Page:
Last September a friend and I were discussing the looming Shetland winter. She shared her wisdom, that although the winter may be long, there was no need to be frightened of it. Her words gave me comfort and the nudge to retrain my brain on embracing (rather than quivering) at the wild weather ahead.

The seed of an idea was planted that turned into the series of RSPB Shetland events, Wintering Wild and Well. With a remit to engage with the community through the long dark winter, nudge nature connection, support health and wellbeing and hopefully inspire a new group of individuals to want to volunteer with us later in the year, we set about designing a variety of opportunities. You may ask, why a conservation charity be interested in health and wellbeing? The simple answer, for a healthy environment, we need healthy people.

Big Garden Birdwatch at the Shetland library

With the entire RSPB Shetland team getting involved, the event opportunities for January, February and March ranged from nature journalling workshops, a film screening, guide in the hide, RSPB attending local winter hubs and living well hubs to share the new audio trail resources and introduce the RSPB Nature Prescription. We also arranged crafting workshops, making sun catchers, woolly whaaps, bird feeders and painting rocks. We enjoyed a fantastic trip to the Lerwick library for Big Garden Bird Watch and shared our experiences of Shetland nature over the winter via blog posts and joining a local walking group. Although the snowy weather did delay plans for a birding with a brew, we were chuffed to have the sun gods on our side for a fantastic fencing work party at Sumburgh Head, prepping the area for tree planting in the months ahead.

A volunteer work party at RSPB Sumburgh Head

A highlight over the season has been the series of online Wintering Wild and Well evening talks, that have proved very popular. Having a young child myself I often find it difficult to attend events after 5 pm, so creating a 6-part series of online talks that someone could tune in from anywhere across Shetland (or further afield) while have a brew or dinner seemed like an interesting idea to explore. We are exceptionally fortunate in Shetland to have so many talented individuals and organisations who have a passion for connecting with nature – and are happy to share their insight and expertise. We received talks and presentations from: Emma Williamson (how to sea swim safely in Shetland and boost health and wellbeing), Richard Ashbee (exploring the science of the sky and hunting the aurora, Mirrie Dancers in Shetland), Dave Wheeler (his global journey as a meteorologist and finding a home in Fair Isle), Renzo Spiteri (connecting with nature though the beauty of sound), Robina Barton from the Shetland Geological Society (why Shetland geology rocks!), and finishing up with a magical migration talk with the RSPB team. We received fantastic and helpful feedback and were humbled that the above individuals and so many members of the public shared their time. The sessions were informative, enjoyable, and utterly inspiring. A selection of the talks have been recorded and will be available soon to watch.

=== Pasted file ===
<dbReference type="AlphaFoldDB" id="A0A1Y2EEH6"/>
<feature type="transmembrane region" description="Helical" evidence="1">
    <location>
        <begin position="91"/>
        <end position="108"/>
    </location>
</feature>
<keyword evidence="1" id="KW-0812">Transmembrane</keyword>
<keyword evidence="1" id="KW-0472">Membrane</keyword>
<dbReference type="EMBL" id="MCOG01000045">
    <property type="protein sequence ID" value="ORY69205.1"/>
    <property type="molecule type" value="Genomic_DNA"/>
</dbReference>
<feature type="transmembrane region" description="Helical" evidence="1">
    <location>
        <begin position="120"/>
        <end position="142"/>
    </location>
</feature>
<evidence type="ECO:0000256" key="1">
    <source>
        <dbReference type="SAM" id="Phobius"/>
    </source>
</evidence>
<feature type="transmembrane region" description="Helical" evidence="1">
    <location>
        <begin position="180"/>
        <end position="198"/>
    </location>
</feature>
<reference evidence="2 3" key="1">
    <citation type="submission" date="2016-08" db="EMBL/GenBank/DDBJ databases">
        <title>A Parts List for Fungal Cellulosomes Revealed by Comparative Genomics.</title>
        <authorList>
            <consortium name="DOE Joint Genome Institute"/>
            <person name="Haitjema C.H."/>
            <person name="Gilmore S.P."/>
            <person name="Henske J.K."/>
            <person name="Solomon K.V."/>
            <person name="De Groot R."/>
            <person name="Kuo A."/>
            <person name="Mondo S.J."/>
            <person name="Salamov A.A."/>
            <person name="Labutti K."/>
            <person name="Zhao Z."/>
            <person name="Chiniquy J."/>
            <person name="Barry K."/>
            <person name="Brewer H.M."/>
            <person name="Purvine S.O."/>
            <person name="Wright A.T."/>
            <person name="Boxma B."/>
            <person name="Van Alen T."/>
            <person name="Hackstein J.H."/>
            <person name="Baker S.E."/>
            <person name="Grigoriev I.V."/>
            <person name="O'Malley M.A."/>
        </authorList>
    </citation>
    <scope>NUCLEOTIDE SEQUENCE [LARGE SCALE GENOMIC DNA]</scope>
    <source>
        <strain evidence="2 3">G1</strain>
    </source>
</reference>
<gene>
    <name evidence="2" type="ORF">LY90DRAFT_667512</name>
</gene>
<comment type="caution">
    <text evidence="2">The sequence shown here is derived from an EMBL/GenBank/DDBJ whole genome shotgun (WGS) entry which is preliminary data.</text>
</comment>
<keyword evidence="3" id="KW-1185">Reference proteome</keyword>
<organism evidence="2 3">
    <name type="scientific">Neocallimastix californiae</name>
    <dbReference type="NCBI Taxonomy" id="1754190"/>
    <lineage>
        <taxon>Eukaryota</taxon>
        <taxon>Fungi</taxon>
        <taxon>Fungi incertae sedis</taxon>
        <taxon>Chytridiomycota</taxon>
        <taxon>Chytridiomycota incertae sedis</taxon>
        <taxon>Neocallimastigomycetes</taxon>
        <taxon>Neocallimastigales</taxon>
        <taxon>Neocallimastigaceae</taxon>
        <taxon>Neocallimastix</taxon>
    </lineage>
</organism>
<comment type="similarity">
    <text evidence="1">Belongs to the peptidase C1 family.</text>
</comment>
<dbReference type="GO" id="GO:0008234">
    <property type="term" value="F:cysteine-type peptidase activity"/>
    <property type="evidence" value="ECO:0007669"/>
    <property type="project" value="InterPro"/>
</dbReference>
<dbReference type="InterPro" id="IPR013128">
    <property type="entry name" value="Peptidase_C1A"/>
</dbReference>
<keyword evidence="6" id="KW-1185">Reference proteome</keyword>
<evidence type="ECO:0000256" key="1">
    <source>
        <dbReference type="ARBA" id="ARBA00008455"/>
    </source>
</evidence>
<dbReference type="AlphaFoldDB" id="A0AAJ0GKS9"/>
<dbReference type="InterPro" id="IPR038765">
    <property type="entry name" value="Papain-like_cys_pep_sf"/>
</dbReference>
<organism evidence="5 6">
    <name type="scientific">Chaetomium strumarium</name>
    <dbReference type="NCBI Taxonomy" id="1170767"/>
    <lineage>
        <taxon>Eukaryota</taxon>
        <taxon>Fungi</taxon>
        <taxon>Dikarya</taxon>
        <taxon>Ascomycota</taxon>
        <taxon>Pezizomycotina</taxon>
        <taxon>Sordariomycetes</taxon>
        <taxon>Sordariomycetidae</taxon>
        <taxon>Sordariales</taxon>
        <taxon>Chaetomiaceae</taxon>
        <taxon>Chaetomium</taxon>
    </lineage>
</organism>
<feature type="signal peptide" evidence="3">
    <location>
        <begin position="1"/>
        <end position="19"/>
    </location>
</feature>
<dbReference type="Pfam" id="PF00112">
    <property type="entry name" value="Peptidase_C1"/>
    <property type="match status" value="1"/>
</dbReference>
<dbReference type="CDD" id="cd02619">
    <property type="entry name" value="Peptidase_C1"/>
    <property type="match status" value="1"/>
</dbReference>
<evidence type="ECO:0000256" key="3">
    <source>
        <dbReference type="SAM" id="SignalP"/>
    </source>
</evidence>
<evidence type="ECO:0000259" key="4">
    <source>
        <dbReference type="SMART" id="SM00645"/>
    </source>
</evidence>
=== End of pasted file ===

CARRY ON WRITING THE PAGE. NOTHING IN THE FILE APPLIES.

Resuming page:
Crafts at the Library

Big thanks goes to a number of individuals who have supported Wintering Wild and Well: Jane and Howard from the Shetland Amenity Trust, Rita and Theresa at the Living Well Hubs, Joanne from the Winter Hubs, Louise and Chloe at the Lerwick Library, Graeme at Shetland Arts, Krissi at Healthy Shetland and the many members of the public who have supported the events, offered up their time and kindly donated -RSPB Scotland is fundraising for RSPB ( We feel that we haven’t just survived the Shetland winter, we have thrived!

We are delighted that over the coming months we will see our gallery space in the RSPB Loch of Spiggie hide become populated with beautiful images in a revolving local exhibition space. The audio trails that we have been recording and editing will join the NHS Healthy Shetland website, along with the online evening talks. We will have tree planting opportunities and many other exciting events. Do keep an eye out on the RSPB Shetland facebook page, and for further information email –

This blog post was written by Laura Farrell, Community Engagement Officer